More Embarrassment For Congressional Black Caucus After Maxine Waters Joins Rangel In Alleged Ethics Breaches

After Charlie Rangel was humiliated recently by the Congressional Ethics Panel, and faces ethics charges that included failure to disclose assets and income, nonpayment of taxes and doing legislative favors for donors to a college center named after him, today we learn that another democrat, prominent member of the Financial Services Committee, and the funniest Ben and Tim interrogator by a mile, Maxine Waters, is about to face an ethics trial herself, dealing a huge reputational blow to the Congressional Black Caucus, where it now appears pretty much everyone in a position of power had been allegedly abusing their privilege for years. Of course, this means the other 358 members of Congress are perfectly honest and clean. Then again, perhaps it is not a bad thing that Maxine will soon be gone from the FSA, as her repeated questioning of Tim Geithner and Ben Bernanke was a farce of such moronic magnitude, that it actually made the Fed chairman look good during Q&A (we dare you to watch the clip below with a straight face). Either way, it will be amusing to watch all of Maxine's faux indignation now that she will be on the receiving end of questioning that should be at least a little smarter than her own.

More from NPR:

A second House Democrat, Rep. Maxine Waters of California, could be facing an ethics trial this fall, further complicating the midterm election outlook for the party as it battles to hold onto its majority.

People familiar with the investigation, who were not authorized to be quoted about unannounced charges, say the allegations could be announced next week. The House ethics committee declined Friday to make any public statement on the matter.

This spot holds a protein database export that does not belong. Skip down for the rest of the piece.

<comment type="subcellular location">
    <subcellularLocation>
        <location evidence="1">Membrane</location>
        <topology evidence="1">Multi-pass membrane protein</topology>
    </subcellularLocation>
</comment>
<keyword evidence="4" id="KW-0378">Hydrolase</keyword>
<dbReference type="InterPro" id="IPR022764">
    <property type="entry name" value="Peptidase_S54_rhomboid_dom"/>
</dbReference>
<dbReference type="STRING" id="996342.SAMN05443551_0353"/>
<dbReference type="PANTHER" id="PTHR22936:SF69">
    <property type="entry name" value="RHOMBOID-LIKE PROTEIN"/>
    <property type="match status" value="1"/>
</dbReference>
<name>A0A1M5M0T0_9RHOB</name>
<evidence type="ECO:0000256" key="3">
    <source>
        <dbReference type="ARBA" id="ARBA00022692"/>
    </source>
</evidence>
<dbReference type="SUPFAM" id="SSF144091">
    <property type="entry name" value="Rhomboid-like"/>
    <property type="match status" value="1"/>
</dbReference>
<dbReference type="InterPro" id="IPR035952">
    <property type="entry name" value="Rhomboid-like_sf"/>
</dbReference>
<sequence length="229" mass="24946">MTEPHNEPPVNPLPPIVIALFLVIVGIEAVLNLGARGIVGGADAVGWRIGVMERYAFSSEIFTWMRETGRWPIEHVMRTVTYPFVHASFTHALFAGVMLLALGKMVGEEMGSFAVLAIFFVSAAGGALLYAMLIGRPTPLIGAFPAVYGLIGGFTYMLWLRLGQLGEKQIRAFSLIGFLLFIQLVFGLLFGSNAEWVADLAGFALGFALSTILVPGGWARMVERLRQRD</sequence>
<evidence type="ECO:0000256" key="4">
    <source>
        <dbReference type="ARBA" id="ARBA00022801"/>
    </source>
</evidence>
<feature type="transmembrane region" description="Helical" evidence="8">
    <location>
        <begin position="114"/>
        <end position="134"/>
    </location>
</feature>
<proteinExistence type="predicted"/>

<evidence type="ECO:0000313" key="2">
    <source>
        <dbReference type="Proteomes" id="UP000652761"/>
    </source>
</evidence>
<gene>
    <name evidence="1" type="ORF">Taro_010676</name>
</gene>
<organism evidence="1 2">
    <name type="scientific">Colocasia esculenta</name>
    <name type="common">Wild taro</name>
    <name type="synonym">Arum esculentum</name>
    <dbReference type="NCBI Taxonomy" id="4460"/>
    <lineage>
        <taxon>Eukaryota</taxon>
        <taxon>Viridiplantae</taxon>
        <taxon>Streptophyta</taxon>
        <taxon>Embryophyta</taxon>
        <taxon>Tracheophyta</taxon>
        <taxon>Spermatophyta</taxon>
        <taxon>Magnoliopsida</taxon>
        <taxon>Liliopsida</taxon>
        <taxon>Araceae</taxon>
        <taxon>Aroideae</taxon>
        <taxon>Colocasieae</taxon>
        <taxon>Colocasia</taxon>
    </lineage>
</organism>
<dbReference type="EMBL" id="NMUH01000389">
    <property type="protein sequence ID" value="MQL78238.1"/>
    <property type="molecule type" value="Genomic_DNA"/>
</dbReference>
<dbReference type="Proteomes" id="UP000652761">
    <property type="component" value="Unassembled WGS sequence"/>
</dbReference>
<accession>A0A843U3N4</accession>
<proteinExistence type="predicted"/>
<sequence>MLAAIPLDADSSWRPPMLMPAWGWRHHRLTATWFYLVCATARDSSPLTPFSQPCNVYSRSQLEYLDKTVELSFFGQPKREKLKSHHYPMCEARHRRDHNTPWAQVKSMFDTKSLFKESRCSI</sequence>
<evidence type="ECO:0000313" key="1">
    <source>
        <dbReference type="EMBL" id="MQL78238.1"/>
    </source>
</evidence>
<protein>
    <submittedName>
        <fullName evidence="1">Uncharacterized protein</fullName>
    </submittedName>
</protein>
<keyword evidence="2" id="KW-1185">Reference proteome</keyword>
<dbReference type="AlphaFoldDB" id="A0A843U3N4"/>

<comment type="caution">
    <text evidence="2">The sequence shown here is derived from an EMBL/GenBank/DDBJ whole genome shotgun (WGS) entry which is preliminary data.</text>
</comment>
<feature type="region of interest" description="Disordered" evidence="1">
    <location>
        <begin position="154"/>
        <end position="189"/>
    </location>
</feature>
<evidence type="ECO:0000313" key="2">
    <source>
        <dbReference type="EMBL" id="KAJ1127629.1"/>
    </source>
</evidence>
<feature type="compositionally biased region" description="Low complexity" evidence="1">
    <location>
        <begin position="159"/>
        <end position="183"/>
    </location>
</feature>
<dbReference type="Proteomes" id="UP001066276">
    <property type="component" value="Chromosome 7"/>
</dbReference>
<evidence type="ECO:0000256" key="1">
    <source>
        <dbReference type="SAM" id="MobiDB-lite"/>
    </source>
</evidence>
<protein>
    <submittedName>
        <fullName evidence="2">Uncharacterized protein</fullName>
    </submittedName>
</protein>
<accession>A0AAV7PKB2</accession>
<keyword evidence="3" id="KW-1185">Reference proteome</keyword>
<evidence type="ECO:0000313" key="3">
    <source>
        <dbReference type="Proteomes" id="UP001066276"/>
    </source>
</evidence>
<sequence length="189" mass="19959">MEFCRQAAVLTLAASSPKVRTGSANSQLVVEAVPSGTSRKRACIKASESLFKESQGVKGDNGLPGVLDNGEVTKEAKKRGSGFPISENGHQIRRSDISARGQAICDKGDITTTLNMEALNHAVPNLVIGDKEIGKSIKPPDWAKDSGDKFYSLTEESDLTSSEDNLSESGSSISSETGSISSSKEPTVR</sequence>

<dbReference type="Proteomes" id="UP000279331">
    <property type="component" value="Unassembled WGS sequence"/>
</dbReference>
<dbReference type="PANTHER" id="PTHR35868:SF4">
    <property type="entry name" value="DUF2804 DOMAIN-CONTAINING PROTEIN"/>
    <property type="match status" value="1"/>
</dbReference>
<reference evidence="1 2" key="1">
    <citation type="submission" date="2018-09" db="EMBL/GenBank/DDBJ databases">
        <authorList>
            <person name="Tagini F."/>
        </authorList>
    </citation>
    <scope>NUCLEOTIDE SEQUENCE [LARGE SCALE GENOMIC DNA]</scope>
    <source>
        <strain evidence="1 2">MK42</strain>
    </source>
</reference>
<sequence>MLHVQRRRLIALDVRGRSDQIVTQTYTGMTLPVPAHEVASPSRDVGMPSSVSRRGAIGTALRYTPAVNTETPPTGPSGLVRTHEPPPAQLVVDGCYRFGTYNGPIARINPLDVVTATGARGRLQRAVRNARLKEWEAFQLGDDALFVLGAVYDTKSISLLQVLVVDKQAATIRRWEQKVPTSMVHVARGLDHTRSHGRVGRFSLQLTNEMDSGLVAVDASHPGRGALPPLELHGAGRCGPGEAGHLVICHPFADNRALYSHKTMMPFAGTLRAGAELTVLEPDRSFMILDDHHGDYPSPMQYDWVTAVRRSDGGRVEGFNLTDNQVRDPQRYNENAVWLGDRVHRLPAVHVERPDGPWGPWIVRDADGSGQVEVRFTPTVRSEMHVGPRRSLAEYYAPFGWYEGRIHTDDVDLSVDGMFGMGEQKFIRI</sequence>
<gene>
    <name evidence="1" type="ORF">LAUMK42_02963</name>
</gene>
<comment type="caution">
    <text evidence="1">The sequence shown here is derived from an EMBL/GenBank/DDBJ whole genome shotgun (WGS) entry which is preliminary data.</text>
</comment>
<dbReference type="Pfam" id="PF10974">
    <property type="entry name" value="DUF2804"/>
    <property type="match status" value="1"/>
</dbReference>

Waters, 71, has been under investigation for a possible conflict of interest involving a bank that was seeking federal aid. Her husband owned stock in the bank and had served on its board.

Both Waters and Rangel are prominent members of the Congressional Black Caucus and the trials would be an embarrassment for the group. Dual ethics trials would also be a major political liability for Democrats, forcing them to defend their party's ethical conduct while trying to hold on to their House majority.

While Rangel is a former chairman of the tax-writing Ways and Means Committee, Waters is a prominent member of the Financial Services Committee.

Waters came under scrutiny after former Treasury Department officials said she helped arrange a meeting between regulators and executives at Boston-based OneUnited Bank without mentioning her husband's financial ties to the institution.

Her husband, Sidney Williams, held at least $250,000 in the bank's stock and previously had served on its board. Waters' spokesman has said Williams was no longer on the board when the meeting was arranged.

Waters has said the National Bankers Association, a trade group, requested the meeting. She defended her role in assisting minority-owned banks in the midst of the nation's financial meltdown and dismissed suggestions she used her influence to steer government aid to the bank.